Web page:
Your Letters - Friday August 4, 2017

I’m proud of Dewsbury Hospital

Letter of the Week: Carly Senior, via email

Luckily I have not had to visit Dewsbury Hospital for any treatment in over 18 months, until this week. 

Being honest, you never want to have to visit a hospital unless you’re having a baby.

On Wednesday I had an ophthalmogy appointment for a stye on my eyelid.

I was pleased to see there are now barriers at the car parks as it frustrated me how many people dodged paying.

From there I was greeted by a fantastic fruit and veg stall, which is a fantastic ideas for patients and visitors.

In the entrance a kind-natured male volunteer gladly directed me to where I needed to go. 

Next, whilst holding my appointment slip a man on the electric floor cleaner stopped his vehicle to check I knew where I was going.

I arrived 10 minutes early and sat down, delighted to see Wi-Fi and the password available.

I had just logged in when my name was called. This initially took me by surprise as I was still very early. 

Claire conducted the initial consultation, introducing herself in an incredibly friendly and bubbly manner. A few minutes later she escorted me down the corridor and told me she was passing me to Michelle and wished me a great day.

Michelle then conducted the eye procedure with a very reassuring and warm manner, making me feel as relaxed as can be.

To finish my experience I went to the coffee shop with very friendly smiling ladies who gave me the best and cheapest latte I have tasted.

I am truly proud to say Dewsbury Hospital is my local hospital! Keep up the great work.

Spread a little joy around you

From: Samantha Lloyd-Gray, Liversedge

Do something good in and for your community over the school holidays. 

My three-year-old and I baked some chocolate chip cookies and then took them to our neighbours and a local care home. 

Caring is sharing. Spread a little joy. The simple things make a difference in this ever-growing selfish and mean world.

Access to justice is restored

From: John Appleyard, Liversedge

Well done to seven of Britain’s most senior judges, who have ruled that the Tories’ system of employment tribunal fees ‘effectively prevented access to justice’, must be quashed and that it infringes upon peoples legal rights.

The government will now have to fork out £32million to people who have been denied their right to legal aid.

Concern had also been expressed by tenants who survived the Grenfell Tower fire in London that they were unable to access legal aid to challenge safety concerns because of these unfair government cuts.

Thankfully this has now been overturned and hopefully now justice can be seen to be done.

Whistle while you spell...

From: Peter Clarke, Batley

My friend and I were discussing a recent article in The Press about Yorkshire and Southern accents, and he told me a tale from way back.

Over 30 years ago he went into Hartshead Working Men’s Club for a quick pint and he was stopped by the character who was the colourful chairman of the committee at the time.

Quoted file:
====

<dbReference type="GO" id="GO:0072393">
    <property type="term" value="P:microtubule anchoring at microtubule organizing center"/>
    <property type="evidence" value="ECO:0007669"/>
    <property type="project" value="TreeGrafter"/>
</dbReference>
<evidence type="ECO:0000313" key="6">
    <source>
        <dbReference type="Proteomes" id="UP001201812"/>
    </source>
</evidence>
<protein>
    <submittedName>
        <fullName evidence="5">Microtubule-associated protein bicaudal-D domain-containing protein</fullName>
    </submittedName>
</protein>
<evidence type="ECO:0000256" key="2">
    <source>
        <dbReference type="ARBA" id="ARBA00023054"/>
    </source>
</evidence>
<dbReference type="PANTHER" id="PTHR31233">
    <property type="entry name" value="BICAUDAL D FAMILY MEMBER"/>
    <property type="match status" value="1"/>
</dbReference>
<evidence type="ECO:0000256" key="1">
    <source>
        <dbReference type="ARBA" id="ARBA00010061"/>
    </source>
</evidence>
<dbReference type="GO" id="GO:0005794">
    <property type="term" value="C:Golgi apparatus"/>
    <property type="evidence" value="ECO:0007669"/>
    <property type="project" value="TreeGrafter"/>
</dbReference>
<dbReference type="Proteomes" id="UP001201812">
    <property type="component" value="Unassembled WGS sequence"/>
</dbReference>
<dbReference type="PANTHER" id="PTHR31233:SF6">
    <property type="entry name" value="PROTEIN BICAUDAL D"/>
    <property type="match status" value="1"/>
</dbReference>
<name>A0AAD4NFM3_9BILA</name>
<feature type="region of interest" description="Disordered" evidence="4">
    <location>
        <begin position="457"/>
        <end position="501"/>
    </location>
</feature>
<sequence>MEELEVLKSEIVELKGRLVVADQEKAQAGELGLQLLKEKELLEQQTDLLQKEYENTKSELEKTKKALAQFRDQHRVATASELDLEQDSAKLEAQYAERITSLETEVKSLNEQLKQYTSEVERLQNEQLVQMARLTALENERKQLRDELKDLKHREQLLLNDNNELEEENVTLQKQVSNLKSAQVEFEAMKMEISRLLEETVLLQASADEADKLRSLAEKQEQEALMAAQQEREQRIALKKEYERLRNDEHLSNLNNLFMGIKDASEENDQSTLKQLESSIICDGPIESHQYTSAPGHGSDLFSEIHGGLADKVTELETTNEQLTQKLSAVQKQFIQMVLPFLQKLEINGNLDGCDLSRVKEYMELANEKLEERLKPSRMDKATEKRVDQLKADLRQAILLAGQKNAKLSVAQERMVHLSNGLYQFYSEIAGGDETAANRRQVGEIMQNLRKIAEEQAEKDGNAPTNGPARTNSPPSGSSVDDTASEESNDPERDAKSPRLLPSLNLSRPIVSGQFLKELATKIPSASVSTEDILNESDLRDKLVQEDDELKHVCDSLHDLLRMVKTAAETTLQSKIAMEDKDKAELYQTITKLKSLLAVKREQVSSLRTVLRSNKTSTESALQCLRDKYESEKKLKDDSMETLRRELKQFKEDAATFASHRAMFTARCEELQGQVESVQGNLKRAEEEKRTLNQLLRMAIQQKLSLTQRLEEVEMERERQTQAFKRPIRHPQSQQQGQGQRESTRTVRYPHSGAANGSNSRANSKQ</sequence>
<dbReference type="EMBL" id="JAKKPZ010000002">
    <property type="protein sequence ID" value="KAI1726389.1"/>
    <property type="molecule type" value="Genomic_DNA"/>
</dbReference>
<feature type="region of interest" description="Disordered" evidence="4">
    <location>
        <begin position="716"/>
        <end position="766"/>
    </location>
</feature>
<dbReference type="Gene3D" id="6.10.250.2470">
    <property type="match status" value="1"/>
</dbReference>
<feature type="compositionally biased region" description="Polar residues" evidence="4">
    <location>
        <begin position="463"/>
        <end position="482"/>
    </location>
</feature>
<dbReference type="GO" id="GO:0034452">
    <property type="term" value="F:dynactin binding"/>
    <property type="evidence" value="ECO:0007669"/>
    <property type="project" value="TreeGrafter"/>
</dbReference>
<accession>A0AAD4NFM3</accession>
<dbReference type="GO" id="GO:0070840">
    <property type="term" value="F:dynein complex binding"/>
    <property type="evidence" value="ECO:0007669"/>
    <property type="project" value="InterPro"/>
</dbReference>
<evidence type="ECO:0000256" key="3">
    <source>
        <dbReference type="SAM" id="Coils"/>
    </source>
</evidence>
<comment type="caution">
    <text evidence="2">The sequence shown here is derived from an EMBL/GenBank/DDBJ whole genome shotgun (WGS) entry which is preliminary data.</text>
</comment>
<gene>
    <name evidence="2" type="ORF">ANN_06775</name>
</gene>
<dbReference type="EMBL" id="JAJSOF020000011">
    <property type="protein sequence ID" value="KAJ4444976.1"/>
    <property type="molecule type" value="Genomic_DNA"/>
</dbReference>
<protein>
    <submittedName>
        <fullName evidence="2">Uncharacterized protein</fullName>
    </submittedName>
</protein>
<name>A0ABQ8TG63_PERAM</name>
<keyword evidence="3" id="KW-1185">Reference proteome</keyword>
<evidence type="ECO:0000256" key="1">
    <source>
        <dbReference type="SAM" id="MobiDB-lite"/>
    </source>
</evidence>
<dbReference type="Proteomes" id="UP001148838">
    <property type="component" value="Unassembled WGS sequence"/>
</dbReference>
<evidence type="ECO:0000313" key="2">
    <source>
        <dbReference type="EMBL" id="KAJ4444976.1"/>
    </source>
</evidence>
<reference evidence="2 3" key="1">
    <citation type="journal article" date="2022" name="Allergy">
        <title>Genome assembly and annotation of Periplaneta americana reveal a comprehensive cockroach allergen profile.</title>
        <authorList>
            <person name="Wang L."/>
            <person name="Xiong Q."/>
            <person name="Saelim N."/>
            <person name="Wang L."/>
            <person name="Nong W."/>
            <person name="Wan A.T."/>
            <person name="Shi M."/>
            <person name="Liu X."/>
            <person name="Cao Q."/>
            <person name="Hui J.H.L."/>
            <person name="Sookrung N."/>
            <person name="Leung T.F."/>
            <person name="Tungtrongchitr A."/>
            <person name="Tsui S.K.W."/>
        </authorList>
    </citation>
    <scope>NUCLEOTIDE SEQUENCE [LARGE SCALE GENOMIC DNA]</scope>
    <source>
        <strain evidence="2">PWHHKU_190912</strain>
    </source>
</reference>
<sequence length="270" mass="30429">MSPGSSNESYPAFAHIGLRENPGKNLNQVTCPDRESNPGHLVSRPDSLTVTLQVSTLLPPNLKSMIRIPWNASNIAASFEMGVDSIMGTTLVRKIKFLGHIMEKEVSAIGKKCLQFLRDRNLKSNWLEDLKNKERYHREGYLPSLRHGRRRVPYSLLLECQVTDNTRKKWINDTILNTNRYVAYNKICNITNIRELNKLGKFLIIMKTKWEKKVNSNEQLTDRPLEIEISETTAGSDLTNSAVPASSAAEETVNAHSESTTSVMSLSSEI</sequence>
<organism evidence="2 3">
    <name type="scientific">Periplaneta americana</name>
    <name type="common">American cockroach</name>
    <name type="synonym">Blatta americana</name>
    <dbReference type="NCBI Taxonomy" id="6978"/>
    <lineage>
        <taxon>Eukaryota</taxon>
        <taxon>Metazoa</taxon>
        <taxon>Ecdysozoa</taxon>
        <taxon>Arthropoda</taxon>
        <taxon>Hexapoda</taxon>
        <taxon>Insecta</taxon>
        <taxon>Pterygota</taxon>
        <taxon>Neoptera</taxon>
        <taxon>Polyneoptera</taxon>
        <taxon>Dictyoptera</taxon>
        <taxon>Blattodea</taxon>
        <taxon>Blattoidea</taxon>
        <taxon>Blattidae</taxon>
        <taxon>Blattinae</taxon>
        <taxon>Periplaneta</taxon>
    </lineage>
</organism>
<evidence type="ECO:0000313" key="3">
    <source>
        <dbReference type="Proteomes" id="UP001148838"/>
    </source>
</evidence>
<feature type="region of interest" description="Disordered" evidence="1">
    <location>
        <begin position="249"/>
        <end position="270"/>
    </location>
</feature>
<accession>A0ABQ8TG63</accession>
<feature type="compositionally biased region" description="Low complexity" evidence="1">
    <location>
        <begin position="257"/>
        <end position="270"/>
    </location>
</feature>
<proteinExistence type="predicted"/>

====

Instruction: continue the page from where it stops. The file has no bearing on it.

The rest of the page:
He said to my mate: “How do you spell whistle?”

My mate spelled it out for him, w.h.i.s.t.l.e, and asked why do you need that?

The chairman said: “I’m writing a notice for the notice board as me and the committee have decided that if anybody is heard using bad language in this club in future, whistle bar ‘em!’”

You won’t get this down south!

This would have been dealt with

From: D Hirst, Dewsbury

Recently a seaside town started to charge 40p for the use of a public toilet. It’s such a pity that some of the local dog owners don’t have to pay when they let their dogs use the play areas as a toilet.

Bywell Road playing fields has a car park, and a lovely grass area. My home overlooks the fields and I often look out to watch the children and the football matches, which attract spectators.

I also see dog owners arrive in their cars, and others with dogs on a lead.

The dogs are released onto the field, use it for a toilet, then return to their owners to be taken away.

Recently, on one sunny day I counted 30 dogs. The field is rapidly becoming a giant toilet.

In the Dewsbury Boro’ days, we had byelaws and a caring council who would have dealt with the problem.

I believe ‘The Royal Family – Kirklees Council’ think this is a matter outside the realms of the kingdom of Huddersfield, so it it ignored.

Double the price? On your bike...

From: John Scatchard, Batley

Re ‘Buy your own pills’ featuring Dr David Kelly in The Press, July 28.

Having just purchased a packet of 30 antihistamine tablets for £7, Dr Kelly informs your readers that pills cost half the price paid by the NHS.

If the NHS pay £14 for the same, then someone should receive their P45 promptly.

We’re still fighting to Save Mirfield

From: Cheryl Tyler, chairman, Save Mirfield

As a regular reader of your paper I was very interested to read the article in The Press regarding Balderstone Fields in Mirfield and the imminent planning application by Bellway. 

Project Mirfield were not alone in opposing the previous Bellway application. Save Mirfield first opposed building on this area of green space almost 20 years ago. 

The planning application for 90 homes was refused by Kirklees Council and although Bellway took it to appeal, we were able to convince the inspector that the planning refusal should be upheld. It was. 

More recently we also opposed the building of 135 houses on the same plot of land, and although at the last minute it didn’t go before the committee, it was going to be refused.